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Spousal Desertion and Coping Strategies among Ever-married Women with Breast Cancer in Kwara and Ogun States

Amoo, Emmanuel O. and Samuel, Gbemisola W. and Ajayi, M. P. and Allo, T. and Adekeye, Olujide A and Olawole-Isaac, A. (2020) Spousal Desertion and Coping Strategies among Ever-married Women with Breast Cancer in Kwara and Ogun States. Open Access Macedonian Journal of Medical Sciences., 10 (8). pp. 271-279. ISSN eISSN: 1857-9655

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AIM: The study examined the coping strategies among ever-married women with breast cancer in disrupted marriages (divorced, separated, or living-alone ever-married women) who also have limited access to social support. METHODS: Data for the study were extracted from 2015 behavioral risk factors for breast and cervical cancers in two states of Nigeria. Respondents for the study were identified through three approaches: (1) Self-reported disclosure of breast cancer, (2) informant-leading approach, and (3) outpatients located in oncological specialized health facilities and herbal homes. Formal approval was sought from the management of selected health facilities and community leaders. The respondents also voluntarily shared their experiences after obtaining their informed consent. Textual data obtained from a total of nine breast cancer survivors and patients identified and interviewed were analyzed for this study, using framework and content analytic procedures. The results were presented as excerpts and in themes. RESULTS: Results revealed two categories of respondents: (1) Breast cancer survivors/patients with husband and (2) those without husbands. Common perspectives were regrets, loss of intimacy, and determination to survive. Basic coping strategies identified are seeking medical support, resignation to fate, and involvement in religion activities. The study concludes that a partner’s support was a great yearning for survivors/patients. CONCLUSION: The authors recommended counseling on partner’s assistance among spouses, especially during sicknesses and diseases. It is also important to raise awareness of the risk factors of breast cancer and the need for constant check-ups among women in the study locations, and by extension, other sub-Saharan African countries.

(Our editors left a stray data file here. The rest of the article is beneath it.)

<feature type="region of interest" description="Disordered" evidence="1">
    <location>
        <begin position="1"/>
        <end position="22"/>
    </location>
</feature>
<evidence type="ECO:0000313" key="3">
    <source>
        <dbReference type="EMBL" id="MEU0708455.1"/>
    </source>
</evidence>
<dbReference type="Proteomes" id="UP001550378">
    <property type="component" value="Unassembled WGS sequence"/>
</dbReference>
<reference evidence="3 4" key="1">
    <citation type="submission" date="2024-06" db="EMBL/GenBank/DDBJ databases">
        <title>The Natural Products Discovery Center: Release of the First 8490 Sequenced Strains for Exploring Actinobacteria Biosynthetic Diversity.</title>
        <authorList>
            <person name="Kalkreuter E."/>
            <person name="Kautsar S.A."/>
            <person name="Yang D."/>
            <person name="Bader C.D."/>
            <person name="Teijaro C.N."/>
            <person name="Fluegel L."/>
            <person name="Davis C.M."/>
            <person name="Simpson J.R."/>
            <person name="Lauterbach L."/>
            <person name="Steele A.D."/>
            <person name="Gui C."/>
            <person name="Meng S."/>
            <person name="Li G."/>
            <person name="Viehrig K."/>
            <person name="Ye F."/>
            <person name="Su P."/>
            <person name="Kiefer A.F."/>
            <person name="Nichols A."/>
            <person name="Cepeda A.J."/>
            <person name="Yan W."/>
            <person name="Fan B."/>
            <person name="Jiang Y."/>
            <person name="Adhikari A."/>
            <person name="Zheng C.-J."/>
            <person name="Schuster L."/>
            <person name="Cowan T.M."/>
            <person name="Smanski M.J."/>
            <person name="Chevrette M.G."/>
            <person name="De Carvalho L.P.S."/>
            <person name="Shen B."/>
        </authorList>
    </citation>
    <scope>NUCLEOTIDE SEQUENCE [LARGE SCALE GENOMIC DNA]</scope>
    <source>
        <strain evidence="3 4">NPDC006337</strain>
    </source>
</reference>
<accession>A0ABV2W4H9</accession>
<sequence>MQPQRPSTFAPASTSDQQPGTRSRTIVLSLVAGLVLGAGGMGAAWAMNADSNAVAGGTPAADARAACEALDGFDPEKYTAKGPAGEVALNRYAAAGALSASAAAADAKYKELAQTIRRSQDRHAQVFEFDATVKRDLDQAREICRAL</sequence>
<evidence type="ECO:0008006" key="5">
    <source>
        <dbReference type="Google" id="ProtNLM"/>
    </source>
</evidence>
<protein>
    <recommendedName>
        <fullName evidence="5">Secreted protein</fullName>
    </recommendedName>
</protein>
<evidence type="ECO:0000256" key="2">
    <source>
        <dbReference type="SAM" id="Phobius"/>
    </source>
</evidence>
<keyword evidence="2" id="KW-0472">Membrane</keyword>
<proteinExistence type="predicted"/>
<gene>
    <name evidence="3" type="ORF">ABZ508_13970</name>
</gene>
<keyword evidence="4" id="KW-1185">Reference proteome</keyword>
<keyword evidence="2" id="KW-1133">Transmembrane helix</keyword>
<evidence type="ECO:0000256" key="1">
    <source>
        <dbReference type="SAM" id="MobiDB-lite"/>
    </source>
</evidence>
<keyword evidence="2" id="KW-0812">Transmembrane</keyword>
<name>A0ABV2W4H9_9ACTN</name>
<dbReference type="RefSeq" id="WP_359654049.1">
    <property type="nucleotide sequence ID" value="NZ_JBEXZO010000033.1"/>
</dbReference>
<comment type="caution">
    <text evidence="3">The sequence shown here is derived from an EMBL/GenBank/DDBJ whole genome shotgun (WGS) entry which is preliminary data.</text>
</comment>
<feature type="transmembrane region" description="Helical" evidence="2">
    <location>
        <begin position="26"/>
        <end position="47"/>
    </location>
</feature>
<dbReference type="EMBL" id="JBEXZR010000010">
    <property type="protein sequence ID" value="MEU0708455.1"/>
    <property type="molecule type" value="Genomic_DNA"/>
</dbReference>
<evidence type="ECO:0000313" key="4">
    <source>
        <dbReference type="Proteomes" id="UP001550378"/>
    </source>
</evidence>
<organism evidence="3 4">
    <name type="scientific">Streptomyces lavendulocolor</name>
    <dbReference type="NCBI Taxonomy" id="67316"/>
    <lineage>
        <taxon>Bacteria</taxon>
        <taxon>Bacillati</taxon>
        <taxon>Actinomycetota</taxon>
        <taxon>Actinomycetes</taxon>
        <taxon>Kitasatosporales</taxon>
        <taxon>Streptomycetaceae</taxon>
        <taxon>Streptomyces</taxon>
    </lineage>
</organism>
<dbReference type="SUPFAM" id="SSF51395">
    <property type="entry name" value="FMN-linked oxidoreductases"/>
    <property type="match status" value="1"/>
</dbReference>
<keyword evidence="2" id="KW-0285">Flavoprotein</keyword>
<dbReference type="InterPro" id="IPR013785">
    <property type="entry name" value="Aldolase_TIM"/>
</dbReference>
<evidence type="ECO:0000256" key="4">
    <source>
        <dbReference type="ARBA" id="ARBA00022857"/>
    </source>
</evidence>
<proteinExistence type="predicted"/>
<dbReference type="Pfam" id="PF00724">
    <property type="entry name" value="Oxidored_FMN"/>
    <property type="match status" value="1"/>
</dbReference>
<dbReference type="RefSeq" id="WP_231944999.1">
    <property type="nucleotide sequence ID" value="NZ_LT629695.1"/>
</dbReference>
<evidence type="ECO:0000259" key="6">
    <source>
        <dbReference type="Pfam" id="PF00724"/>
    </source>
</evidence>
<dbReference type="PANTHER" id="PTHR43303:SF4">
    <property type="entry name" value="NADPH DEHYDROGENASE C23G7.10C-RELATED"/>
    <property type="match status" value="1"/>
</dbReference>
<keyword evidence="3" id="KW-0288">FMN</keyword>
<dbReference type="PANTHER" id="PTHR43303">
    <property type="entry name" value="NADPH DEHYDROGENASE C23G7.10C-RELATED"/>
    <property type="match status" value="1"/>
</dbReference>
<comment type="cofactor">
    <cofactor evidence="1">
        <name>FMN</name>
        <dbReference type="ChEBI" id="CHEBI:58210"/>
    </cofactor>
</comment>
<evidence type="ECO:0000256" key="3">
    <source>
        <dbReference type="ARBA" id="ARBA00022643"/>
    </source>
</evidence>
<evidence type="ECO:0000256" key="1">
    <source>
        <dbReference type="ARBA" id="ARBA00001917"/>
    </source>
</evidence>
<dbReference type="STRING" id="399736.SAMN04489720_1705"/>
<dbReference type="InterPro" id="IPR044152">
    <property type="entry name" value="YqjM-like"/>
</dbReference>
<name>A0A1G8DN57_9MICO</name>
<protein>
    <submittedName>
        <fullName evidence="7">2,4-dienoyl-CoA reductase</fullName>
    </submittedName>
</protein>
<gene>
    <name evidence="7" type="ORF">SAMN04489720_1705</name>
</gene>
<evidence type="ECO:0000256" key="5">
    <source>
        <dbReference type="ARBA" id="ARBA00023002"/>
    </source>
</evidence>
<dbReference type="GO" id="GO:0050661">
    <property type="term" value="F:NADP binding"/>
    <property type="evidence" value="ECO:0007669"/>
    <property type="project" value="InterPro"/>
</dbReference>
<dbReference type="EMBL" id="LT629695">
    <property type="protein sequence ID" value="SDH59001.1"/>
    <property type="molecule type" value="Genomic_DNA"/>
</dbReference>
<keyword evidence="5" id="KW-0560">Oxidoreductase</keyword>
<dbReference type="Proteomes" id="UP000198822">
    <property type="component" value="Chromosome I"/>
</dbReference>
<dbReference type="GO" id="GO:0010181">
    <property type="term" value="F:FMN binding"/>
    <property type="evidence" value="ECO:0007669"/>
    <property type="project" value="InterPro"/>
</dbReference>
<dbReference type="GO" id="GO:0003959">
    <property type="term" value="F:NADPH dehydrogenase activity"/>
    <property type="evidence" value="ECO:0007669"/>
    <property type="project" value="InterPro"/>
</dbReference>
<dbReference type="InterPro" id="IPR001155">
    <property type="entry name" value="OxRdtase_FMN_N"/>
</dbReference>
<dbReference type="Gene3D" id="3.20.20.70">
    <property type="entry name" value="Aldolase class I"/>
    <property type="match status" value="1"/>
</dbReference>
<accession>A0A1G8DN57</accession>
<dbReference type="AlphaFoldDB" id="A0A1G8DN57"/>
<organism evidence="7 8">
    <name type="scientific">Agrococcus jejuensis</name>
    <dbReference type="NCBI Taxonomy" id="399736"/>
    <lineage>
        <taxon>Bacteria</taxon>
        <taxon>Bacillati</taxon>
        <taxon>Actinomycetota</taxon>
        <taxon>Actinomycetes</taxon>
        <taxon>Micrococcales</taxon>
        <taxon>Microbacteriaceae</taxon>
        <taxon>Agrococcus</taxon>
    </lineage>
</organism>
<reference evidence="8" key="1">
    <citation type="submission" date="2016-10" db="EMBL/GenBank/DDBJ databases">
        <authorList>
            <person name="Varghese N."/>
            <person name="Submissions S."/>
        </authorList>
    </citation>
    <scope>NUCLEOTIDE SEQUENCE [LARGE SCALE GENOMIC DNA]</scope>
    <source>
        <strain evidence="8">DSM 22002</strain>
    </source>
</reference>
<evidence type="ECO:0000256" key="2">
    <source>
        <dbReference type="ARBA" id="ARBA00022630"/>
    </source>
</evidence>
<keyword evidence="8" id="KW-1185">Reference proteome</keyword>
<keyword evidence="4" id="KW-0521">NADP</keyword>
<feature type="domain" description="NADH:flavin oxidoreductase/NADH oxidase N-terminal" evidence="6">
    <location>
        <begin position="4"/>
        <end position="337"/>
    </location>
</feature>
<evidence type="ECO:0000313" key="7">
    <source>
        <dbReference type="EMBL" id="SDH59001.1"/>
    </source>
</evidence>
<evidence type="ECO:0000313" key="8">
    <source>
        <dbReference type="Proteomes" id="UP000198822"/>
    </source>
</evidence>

Item Type: Article
Subjects: H Social Sciences > H Social Sciences (General)
H Social Sciences > HM Sociology
Divisions: Faculty of Law, Arts and Social Sciences > School of Social Sciences
Depositing User: nwokealisi
Date Deposited: 02 Nov 2023 14:03
Last Modified: 02 Nov 2023 14:03

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